Pacific Beach Town Council updated on new community garden
Published - 08/23/17 - 02:10 PM | 2140 views | 0 0 comments | 32 32 recommendations | email to a friend | print
In August, Pacific Beach Town Council was updated on a new community garden and critical regional issues including airplane noise, fire dispatch emergency calls, police activity and political campaign reform.

Greta Aiken led a feature presentation on the new community garden that broke ground in July at St. Andrews by-the-Sea Episcopal Church at 1050 Thomas St. across from the Pacific Beach Library.

Aiken, a civil engineer who designs highways and has a passion for eco-living and gardening, thanked Pacific Beach community activist and planner Paula Gandolfo for her longstanding efforts in lobbying for more community gardens.

The new garden at St. Andrews is in the church's front yard.

“We will have 20 raised-bed boxes costing $275 for an initiation fee, plus a $20 monthly fee covering insurance,” said Aiken, who noted the church's new garden was blessed prior to planting.

The church garden groundbreaking involved digging a hole and filling it with organic materials, said Aiken noting the church's front yard is  gently sloped and the new garden will have to be built from scratch.

“We're hoping to complete construction by the end of the year in November or December,” Aiken added.

“You could give out community service hours for local schools, it's huge to let everybody know that,” pointed out Joe Wilding from the audience.

Ed Harris, San Diego Lifeguard Union chief and former District 2 Councilmember, discussed the ongoing controversy over routing emergency response calls.

San Diego Fire Department recently changed the way radio dispatch works, having all water-related 911 calls now go first to the fire department, instead of going directly to lifeguards, who've historically made all water rescues. Harris contends that change adds a step slowing down the lifeguards' emergency response time.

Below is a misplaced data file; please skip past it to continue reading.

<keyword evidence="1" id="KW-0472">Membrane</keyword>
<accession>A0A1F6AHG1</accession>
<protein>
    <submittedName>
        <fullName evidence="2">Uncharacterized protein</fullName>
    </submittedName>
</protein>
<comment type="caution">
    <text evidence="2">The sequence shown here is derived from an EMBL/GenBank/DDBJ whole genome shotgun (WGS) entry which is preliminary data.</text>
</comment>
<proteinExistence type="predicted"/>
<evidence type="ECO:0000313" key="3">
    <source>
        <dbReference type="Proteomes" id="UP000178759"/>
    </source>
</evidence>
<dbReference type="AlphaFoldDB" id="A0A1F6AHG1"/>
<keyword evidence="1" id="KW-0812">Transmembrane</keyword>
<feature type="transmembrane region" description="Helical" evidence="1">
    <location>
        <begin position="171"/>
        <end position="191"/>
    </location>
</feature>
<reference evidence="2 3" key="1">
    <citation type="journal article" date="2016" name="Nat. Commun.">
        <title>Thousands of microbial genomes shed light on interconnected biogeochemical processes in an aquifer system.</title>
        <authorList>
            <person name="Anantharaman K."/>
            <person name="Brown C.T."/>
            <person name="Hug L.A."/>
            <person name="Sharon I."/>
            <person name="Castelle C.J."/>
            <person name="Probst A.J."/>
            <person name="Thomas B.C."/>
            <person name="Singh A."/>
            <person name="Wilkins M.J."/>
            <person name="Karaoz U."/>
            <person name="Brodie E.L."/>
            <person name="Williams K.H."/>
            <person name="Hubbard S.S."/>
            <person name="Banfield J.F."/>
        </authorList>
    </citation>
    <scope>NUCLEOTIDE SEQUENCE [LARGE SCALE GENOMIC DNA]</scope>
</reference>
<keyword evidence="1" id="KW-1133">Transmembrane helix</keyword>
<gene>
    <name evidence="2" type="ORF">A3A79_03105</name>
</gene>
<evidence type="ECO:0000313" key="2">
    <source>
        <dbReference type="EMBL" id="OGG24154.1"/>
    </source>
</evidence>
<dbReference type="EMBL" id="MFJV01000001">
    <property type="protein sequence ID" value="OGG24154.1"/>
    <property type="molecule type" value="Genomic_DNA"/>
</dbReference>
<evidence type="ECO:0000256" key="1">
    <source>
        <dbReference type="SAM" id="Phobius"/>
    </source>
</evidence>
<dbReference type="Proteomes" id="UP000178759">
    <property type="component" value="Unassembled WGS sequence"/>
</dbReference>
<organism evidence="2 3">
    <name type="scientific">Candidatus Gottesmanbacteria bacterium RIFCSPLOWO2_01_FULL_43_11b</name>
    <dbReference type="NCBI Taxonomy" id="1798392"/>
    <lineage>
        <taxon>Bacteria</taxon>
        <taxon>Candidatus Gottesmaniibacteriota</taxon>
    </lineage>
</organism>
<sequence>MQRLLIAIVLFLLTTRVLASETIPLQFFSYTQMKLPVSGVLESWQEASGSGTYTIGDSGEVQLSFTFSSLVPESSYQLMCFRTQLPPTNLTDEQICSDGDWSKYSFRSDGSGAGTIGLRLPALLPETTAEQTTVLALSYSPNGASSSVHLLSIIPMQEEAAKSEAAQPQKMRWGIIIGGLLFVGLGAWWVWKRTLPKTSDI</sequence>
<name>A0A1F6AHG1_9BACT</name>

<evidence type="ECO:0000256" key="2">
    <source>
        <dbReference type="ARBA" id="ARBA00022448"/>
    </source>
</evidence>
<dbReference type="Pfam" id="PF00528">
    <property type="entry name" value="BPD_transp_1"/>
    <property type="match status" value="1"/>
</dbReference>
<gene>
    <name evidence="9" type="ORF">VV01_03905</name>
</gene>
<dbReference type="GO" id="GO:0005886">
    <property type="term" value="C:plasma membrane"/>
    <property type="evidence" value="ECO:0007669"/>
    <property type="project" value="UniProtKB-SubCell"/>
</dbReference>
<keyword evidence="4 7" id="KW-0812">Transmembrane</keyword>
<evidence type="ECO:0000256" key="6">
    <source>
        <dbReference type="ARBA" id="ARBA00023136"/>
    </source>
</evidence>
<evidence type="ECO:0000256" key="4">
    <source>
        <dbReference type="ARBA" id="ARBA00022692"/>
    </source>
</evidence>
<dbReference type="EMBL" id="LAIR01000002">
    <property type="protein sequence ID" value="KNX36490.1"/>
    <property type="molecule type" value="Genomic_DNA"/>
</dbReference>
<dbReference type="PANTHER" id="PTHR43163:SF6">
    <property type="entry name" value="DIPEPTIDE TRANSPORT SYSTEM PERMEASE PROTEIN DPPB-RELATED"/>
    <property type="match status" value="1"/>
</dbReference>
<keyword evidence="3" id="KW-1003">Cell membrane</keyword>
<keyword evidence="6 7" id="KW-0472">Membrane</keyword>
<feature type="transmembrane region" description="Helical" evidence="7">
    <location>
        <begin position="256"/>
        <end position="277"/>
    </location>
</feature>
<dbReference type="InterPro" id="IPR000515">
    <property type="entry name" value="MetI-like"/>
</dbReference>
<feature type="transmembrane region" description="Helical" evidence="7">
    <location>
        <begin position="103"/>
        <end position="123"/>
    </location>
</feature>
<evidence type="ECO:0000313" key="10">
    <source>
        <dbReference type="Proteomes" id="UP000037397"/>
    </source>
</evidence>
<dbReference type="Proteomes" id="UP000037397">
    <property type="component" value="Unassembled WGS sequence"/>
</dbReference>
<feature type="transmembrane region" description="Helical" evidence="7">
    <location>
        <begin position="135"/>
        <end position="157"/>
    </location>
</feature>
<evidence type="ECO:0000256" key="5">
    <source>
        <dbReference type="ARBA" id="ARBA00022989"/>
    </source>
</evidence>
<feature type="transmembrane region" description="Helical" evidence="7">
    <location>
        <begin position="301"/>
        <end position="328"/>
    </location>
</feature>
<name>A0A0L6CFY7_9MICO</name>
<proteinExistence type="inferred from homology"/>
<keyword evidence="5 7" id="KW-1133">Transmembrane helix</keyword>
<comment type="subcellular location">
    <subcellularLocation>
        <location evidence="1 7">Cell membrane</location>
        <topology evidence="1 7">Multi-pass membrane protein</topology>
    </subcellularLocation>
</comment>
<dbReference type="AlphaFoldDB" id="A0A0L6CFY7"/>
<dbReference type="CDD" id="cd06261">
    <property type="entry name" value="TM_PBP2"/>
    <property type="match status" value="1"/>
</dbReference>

“The fire department has rescinded their (call) policy,” said Harris who added it's still possible for that policy to be reinstated.

Police media liaison Larry Hesselgesser updated the council on a recent shooting near Belmont Park roller coaster.

“It's being investigated by our gang detail,” Hessellgesser said, describing the suspect being sought as “a Hispanic male in his 20s.”

The police officer added there have been four new arrests in the police bait bike program, in which bikes are equipped with trackable devices and left to be stolen by crooks.

 Past PBTC president Alan Harris clued the group in on the latest with airport noise.

“A change in airplane routes started back in October 2016 affecting both departures and arrivals,” Harris contended, adding, “flights are coming closer to Mount Soledad and Kate Sessions Park.”

Former Councilmember John Hartley presented on Neighborhoods for Clean Elections, an effort to have publicly financed elections replace “pocketbook” politics, preventing special interests from having an undo influence in elections.

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